Netanyahu and Putin discuss ‘further coordination’ on Iran, Syria
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Netanyahu and Putin discuss ‘further coordination’ on Iran, Syria

Russian leader invites PM to visit Moscow next year to mark 75th anniversary of the end of World War II

Russian President Vladimir Putin (R) speaks with Prime Minister Benjamin Netanyahu, during their meeting at the Kremlin in Moscow on April 4, 2019. (Alexander Zemlianichenko/POOL/AFP)
Russian President Vladimir Putin (R) speaks with Prime Minister Benjamin Netanyahu, during their meeting at the Kremlin in Moscow on April 4, 2019. (Alexander Zemlianichenko/POOL/AFP)

Prime Minister Benjamin Netanyahu called Russian President Vladimir Putin on Monday to discuss Syria, Iran and other issues, according to statements from the two leaders’ offices.

The Russian statement said Putin invited Netanyahu to Moscow to participate in “celebrations to mark the 75th anniversary of the Victory in the Great Patriotic War,” or World War II. The day will be marked in Russia on May 9, 2020.

The call was initiated by Netanyahu, who took the opportunity to express condolences for the deaths of 14 Russian sailors, seven of them senior officers, in a submarine fire in the Barents Sea on July 1.

The Russian statement said the two discussed “Russian-Israeli cooperation on the Syria issue” following up on the trilateral meeting of national security advisers from Russia, Israel and the United States on June 25 — “in particular, the importance of further coordination between militaries.”

A short statement from the Prime Minister’s Office in Jerusalem stated that the two men discussed “Iran, Syria, and relations between the countries.”

The phone call came as Iran announced that it would consider going to 20 percent or higher uranium enrichment as its next step in rolling back the commitments it made under the 2015 nuclear deal with world powers, rapidly bringing its program closer to weapons-grade levels.

Nuclear agency spokesman Behrouz Kamalvandi confirmed in a state television interview Monday that Iran had surpassed the 3.67% enrichment cap set by the faltering deal. That development came a day after Iran announced that it would soon push past the 3.67% limit and possibly enrich uranium to any purity it desired.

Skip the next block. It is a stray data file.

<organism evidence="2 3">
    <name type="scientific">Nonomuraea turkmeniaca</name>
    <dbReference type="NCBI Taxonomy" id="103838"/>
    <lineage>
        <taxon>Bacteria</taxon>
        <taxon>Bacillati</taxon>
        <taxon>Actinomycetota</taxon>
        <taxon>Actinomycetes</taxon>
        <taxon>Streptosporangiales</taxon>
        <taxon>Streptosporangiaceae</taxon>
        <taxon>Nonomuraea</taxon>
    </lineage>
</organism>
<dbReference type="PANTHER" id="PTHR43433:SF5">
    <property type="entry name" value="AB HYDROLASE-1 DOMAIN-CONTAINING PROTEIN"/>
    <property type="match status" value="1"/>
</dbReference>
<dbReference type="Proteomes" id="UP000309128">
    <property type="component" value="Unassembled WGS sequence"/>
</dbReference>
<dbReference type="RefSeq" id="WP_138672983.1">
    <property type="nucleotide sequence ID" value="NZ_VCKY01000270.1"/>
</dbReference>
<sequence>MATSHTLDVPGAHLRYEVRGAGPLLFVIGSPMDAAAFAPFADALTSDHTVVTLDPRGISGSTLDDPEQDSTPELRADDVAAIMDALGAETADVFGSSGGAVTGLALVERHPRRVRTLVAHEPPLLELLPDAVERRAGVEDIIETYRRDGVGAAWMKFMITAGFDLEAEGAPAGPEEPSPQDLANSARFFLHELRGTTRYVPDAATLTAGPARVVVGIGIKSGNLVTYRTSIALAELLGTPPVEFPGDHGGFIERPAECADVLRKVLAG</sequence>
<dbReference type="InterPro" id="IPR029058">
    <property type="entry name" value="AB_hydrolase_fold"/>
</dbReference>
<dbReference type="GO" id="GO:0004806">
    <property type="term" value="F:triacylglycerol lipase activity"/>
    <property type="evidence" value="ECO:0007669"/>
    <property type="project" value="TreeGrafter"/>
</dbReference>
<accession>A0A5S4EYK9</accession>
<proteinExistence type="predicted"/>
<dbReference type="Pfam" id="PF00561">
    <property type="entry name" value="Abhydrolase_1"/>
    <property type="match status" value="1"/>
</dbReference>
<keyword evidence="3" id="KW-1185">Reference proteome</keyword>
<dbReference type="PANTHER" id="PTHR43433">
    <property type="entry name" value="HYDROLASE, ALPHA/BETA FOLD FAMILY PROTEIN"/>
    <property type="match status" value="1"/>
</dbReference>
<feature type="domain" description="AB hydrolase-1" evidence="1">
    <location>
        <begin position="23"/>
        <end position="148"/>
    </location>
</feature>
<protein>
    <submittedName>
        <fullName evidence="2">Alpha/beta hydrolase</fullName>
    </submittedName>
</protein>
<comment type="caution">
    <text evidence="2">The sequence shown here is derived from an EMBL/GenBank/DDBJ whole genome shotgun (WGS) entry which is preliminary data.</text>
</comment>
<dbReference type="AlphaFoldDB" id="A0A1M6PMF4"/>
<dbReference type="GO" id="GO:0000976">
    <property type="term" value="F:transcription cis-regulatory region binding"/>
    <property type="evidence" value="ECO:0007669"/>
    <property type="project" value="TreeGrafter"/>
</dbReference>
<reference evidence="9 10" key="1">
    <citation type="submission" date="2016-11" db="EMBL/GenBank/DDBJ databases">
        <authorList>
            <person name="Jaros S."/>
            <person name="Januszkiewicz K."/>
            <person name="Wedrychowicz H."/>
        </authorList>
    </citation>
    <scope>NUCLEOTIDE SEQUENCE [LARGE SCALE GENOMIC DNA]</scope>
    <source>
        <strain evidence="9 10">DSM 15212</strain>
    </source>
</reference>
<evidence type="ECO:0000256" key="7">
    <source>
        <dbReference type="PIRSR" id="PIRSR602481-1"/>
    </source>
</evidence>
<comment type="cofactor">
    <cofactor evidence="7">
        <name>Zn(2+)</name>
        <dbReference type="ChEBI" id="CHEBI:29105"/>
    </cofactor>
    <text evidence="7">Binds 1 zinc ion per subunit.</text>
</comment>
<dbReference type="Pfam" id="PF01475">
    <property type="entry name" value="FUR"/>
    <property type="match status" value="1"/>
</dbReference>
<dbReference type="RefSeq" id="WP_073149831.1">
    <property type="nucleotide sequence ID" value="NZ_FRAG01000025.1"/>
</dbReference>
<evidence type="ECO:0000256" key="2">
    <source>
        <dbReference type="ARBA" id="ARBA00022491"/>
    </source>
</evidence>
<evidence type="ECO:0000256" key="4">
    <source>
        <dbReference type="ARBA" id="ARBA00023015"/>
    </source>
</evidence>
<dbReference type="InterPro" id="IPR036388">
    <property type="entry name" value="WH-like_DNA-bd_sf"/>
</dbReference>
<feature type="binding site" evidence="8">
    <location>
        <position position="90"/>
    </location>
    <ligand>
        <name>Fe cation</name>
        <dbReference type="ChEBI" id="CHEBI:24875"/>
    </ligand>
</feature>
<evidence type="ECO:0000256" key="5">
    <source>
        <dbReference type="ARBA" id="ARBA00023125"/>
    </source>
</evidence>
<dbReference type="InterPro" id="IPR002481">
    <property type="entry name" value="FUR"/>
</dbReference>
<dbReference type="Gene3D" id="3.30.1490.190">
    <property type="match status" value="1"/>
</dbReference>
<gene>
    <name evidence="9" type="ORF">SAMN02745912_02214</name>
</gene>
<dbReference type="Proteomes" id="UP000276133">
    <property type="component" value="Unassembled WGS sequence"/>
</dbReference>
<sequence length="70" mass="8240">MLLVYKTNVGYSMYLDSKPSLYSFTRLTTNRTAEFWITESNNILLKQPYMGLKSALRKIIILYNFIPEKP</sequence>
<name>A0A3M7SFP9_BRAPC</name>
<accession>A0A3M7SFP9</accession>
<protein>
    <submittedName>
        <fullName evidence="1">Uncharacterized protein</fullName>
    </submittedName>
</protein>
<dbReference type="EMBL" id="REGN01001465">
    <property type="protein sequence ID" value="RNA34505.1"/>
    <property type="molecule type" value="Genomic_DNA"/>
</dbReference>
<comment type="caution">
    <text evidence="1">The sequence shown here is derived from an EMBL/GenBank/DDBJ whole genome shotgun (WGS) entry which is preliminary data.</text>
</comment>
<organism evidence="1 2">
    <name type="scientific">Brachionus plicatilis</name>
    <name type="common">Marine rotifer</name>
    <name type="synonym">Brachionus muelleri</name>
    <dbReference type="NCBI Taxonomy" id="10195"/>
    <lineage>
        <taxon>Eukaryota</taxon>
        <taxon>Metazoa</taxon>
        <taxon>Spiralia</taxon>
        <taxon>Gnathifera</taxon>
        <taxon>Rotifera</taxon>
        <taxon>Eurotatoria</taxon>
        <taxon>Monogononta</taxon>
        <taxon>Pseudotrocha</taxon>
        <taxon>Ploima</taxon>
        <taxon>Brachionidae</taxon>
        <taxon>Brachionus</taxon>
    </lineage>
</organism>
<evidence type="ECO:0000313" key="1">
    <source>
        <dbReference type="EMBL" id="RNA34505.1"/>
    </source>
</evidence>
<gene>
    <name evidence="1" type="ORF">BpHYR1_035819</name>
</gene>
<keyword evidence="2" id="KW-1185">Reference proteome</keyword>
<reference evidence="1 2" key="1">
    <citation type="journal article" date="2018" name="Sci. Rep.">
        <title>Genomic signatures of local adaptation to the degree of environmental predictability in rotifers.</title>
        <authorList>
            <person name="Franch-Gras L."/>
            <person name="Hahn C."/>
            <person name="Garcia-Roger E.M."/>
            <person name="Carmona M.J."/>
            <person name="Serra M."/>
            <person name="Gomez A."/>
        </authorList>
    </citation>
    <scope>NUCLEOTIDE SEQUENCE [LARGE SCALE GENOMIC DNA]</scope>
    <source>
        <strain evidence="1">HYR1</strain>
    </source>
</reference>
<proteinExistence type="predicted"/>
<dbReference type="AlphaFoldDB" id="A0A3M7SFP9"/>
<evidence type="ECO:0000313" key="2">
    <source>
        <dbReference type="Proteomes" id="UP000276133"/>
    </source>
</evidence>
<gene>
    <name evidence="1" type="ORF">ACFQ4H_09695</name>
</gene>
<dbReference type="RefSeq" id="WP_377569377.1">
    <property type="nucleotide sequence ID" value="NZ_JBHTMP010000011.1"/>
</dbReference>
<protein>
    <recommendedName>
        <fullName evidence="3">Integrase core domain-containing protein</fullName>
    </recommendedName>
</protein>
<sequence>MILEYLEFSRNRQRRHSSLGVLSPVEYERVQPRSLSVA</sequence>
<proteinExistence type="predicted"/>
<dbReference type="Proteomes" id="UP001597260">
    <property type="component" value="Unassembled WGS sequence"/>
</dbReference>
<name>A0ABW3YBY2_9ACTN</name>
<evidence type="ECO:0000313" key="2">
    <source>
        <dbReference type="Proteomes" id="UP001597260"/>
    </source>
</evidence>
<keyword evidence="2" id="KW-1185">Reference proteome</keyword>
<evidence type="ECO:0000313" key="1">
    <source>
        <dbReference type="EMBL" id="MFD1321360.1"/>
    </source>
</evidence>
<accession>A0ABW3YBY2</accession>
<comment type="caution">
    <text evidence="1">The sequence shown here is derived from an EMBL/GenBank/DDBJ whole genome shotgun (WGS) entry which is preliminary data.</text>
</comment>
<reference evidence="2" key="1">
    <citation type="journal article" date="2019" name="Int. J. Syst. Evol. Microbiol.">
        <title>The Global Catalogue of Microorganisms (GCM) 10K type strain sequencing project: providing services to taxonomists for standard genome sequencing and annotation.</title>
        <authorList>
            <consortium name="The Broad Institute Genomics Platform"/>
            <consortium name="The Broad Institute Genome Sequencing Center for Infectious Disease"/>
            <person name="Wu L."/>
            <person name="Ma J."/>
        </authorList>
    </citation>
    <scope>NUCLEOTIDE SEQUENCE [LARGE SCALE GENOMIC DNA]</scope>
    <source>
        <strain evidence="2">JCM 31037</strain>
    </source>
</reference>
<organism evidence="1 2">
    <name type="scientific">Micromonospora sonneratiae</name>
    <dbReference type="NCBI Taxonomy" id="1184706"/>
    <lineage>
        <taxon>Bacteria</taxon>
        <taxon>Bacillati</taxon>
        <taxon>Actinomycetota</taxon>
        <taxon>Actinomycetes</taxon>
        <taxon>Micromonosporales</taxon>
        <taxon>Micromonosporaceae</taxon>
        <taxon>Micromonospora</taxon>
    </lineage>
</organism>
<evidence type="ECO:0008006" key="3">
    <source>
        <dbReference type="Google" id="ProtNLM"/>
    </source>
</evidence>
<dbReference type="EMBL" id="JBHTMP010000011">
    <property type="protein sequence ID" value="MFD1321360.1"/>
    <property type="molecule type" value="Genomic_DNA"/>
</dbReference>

Prime Minister Benjamin Netanyahu, US national security adviser John Bolton (second left), Nikolai Patrushev, secretary of the Russian Security Council (right) and Israeli national security adviser Meir Ben-Shabbat (left) pose for a picture at a trilateral meeting at the Orient Hotel in Jerusalem on June 25, 2019. (Noam Revkin Fenton\Flash90)

The June 25 trilateral conference of Israeli, Russian, and US national security advisers was the first event of its kind to be held in Jerusalem and, according to Israel, was aimed specifically at countering Iran, including both its nuclear aspirations and its influence throughout the Middle East.

At the meeting, Russia’s national security adviser, Nikolai Patrushev, spoke out on behalf of Iran, backing Tehran’s claims against the United States and supporting the Islamic Republic’s ongoing military presence in Syria, which Israel sees as a threat to its security.

Netanyahu told Patrushev ahead of the meeting that “Israel won’t allow an Iran that calls for our annihilation to entrench itself on our border, and we will do anything it takes to prevent it from obtaining nuclear weapons.”

Israel has long sought Russian backing for its demand that Iranian forces leave Syria upon the conclusion of the country’s civil war. Iran and its military proxies are helping the Syrian regime end the civil war but Israel is concerned that Tehran is using the opportunity to establish forward bases in Syria from which to attack the Jewish state.

Israel has vowed to prevent the entrenchment and has carried out numerous airstrikes in Syria against alleged Iran-linked military targets.

Russia, which maintains close ties to both Israel and Iran, is seen as a potential interlocutor between the West and Tehran.

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